Date: Tuesday, June 4, 2019
Session Time: 6:00pm-7:00pm
Presentation Time: 6:00pm-7:00pm
Location: Hall C & D
*Purpose: Kidney transplantation (KT) is the best modality of renal replacement therapy (RRT) for patients with end-stage renal disease (ESRD). It is suggested that KT accessibility should not be affected by socioeconomic status or residence location. Recent studies have shown conflict data on the association between residence location and KT accessibility. Therefore, we aimed to explore the effect of residence location on KT access using a nationwide data of South Korea.
*Methods: We obtained information on ESRD patients and their medical facilities (dialysis clinic and hospitals) using National Health Information Database formed by the National Health Information Service and Korean ESRD registry-based data between 2005 and 2016. We divided resident locations into urban and rural area. Urban area included Seoul, Gyeonggi, and 6 metropolitan cities (Busan, Dae-gu, Incheon, Gwangju, Daejeon, and Ulsan). Rural area was defined as other areas. We compared dialysis and transplantation rate according to the resident location.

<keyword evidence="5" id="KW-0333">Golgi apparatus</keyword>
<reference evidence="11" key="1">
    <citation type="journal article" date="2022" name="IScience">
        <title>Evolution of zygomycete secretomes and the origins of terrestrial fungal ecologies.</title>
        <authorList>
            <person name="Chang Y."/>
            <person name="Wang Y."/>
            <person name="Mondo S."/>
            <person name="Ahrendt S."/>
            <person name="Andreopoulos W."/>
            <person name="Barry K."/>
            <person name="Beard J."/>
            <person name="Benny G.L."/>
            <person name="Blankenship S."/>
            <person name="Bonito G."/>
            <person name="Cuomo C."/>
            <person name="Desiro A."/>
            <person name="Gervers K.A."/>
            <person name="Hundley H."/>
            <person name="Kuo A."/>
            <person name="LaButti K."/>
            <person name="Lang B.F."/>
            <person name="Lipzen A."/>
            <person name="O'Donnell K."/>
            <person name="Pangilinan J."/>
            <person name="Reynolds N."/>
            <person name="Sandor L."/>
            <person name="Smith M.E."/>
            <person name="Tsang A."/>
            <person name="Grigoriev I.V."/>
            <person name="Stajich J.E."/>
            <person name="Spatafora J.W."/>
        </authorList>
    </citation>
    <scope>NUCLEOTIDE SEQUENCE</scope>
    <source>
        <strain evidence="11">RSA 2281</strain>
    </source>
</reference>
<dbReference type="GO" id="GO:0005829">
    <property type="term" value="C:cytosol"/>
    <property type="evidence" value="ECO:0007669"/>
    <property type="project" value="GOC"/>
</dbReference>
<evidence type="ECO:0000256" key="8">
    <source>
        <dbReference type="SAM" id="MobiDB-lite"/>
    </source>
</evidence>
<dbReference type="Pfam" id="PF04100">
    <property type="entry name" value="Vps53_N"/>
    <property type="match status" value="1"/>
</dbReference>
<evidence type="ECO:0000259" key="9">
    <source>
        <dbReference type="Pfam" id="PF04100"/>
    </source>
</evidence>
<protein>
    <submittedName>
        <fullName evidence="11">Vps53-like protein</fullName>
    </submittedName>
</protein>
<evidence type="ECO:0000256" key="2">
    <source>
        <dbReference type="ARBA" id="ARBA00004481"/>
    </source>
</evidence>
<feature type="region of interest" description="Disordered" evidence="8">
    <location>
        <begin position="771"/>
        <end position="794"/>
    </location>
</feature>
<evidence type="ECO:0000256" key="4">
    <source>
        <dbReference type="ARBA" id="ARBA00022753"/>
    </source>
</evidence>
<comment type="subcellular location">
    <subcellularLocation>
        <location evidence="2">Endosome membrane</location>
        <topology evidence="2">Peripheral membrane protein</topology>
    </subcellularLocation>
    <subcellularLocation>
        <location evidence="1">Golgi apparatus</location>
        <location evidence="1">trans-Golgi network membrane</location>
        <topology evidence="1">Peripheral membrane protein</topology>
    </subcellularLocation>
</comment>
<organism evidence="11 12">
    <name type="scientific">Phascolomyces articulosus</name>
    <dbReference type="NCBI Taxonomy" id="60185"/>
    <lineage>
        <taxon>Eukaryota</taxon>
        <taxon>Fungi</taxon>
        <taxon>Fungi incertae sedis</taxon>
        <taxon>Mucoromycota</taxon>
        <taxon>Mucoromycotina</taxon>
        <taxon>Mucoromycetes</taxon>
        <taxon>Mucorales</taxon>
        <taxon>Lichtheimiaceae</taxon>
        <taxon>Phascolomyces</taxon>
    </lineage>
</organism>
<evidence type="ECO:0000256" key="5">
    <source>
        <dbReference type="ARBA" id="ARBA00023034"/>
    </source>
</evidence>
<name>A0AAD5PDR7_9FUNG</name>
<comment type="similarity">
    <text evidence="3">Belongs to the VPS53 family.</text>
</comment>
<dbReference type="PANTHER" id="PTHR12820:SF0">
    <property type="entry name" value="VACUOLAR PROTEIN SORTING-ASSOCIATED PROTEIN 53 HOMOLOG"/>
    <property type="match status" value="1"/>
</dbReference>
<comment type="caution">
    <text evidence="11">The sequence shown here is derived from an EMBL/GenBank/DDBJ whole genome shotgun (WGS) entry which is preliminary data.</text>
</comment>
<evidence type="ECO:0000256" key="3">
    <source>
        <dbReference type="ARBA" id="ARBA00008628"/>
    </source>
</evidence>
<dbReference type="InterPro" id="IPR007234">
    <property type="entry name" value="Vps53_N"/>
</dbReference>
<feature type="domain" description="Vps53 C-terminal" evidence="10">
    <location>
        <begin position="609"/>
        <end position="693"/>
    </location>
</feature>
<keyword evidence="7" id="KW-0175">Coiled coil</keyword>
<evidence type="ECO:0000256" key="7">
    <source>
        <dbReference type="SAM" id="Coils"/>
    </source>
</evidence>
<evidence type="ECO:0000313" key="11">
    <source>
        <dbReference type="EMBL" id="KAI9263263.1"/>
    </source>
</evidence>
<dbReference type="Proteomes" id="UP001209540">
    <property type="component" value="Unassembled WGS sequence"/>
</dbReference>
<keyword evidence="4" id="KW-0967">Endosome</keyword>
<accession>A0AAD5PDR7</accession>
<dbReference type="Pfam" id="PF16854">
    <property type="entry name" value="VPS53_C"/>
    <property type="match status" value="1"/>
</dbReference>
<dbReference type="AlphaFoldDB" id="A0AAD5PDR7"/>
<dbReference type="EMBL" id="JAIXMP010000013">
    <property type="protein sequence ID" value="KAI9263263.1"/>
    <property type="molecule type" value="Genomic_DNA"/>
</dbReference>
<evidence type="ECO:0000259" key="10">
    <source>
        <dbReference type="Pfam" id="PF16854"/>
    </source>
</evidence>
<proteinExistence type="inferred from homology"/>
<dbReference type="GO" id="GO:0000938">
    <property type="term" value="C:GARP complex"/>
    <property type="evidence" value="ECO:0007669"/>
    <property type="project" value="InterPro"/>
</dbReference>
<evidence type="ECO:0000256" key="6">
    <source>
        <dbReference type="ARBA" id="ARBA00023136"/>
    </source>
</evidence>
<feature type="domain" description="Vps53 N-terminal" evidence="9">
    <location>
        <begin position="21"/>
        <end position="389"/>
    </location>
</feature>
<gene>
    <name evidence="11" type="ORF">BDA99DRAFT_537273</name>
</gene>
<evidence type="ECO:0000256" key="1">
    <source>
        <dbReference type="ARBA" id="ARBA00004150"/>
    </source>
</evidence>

*Results: We identified 120,641 incident dialysis patients and 16,821 transplantation recipients. A total of 93,740 (77.7%) dialysis patients and 16,089 (95.6%) transplant recipients lived in urban areas. In South Korea, overall spread of medical facilities was similar to that of population. In urban, there were 69.2% of total population, 63.0% of tertiary and general hospitals, and 67.6% of dialysis clinic. Considering this, the rates of dialysis initiation (77.7%) and transplantation (95.6%) in urban areas was higher than those of residence and medical facilities. Additionally, the ratio of transplantation versus dialysis in urban areas was 0.172 while the ratio of transplantation versus dialysis in rural areas was 0.027, indicating that accessibility for transplantation is higher in urban areas.
*Conclusions: Altogether, RRT in Korean ESRD patients is initiated mainly in urban areas. In particular, KT access is more concentrated in urban areas than dialysis patients.
To cite this abstract in AMA style:Kim J, Park K, Park S, Yu M, Kim Y, Jeong J, Kim K, Park M, Lee H. Limited Accessibility of Kidney Transplantation in Rural Residents: A Nationwide Data of South Korea [abstract]. Am J Transplant. 2019; 19 (suppl 3). https://atcmeetingabstracts.com/abstract/limited-accessibility-of-kidney-transplantation-in-rural-residents-a-nationwide-data-of-south-korea/. Accessed May 25, 2020.
« Back to 2019 American Transplant Congress